As the only option for big-screen movies in some areas, the drive-in is becoming a lot more popular. The Silver Moon’s website specifically asks you to try to get there early. 

Pro Tip

Many drive-ins currently require you to pre-purchase tickets online and restrict capacity to allow a full space between each car.

One, you won’t have to sit in a long line of cars and burn that precious gas. And two, you can snag a parking space close to the exit so you avoid the slow-moving caravan after the double feature.

2. Bring Your Own Radio and Extra Batteries

A battery-operated radio sits on the dashboard of someone's car.

Here’s the scene: You’re out with the guy of your dreams, who is totally impressed with your choice of a classic date night. But when the movie’s over, you turn the key to start your car and hear that dreaded clicking noise. Your battery is dead.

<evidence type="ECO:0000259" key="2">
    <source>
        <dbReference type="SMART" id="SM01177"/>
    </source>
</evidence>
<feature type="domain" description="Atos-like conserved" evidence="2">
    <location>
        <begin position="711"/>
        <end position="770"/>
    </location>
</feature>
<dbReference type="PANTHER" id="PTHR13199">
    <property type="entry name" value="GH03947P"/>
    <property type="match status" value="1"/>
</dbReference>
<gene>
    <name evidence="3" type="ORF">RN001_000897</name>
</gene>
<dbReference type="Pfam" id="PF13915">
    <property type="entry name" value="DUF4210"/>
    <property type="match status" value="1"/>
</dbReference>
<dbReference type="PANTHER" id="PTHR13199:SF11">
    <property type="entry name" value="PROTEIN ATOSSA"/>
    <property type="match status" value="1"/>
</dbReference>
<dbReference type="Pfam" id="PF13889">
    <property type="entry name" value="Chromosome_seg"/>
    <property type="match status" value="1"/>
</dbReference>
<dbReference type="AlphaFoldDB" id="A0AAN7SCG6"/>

Don’t let this happen to you; bring a portable radio with extra batteries. You have to stream the movie’s audio through a radio, and using your car radio will drain the battery.

Pro Tip

Some drive-ins will not allow you to leave your car — even for the restroom. Plan accordingly.

Also, if you plan to set up chairs in your pickup bed or behind your vehicle, you’ll need a portable radio to hear the movie anyway.

Alternatively, you can recharge your car battery by turning on your car every half hour or so and letting it run for a few minutes.

3. Bring Bug Spray

Bugs are an annoying part of life in the summertime.

You’ll be outside for a few hours — whether you’re allowed to sit outside on your lawn chairs or even if it’s just with the windows rolled down — so pack that bug spray so you don’t feel like you’re actually in the jungle while watching “Jumanji: Welcome to the Jungle.”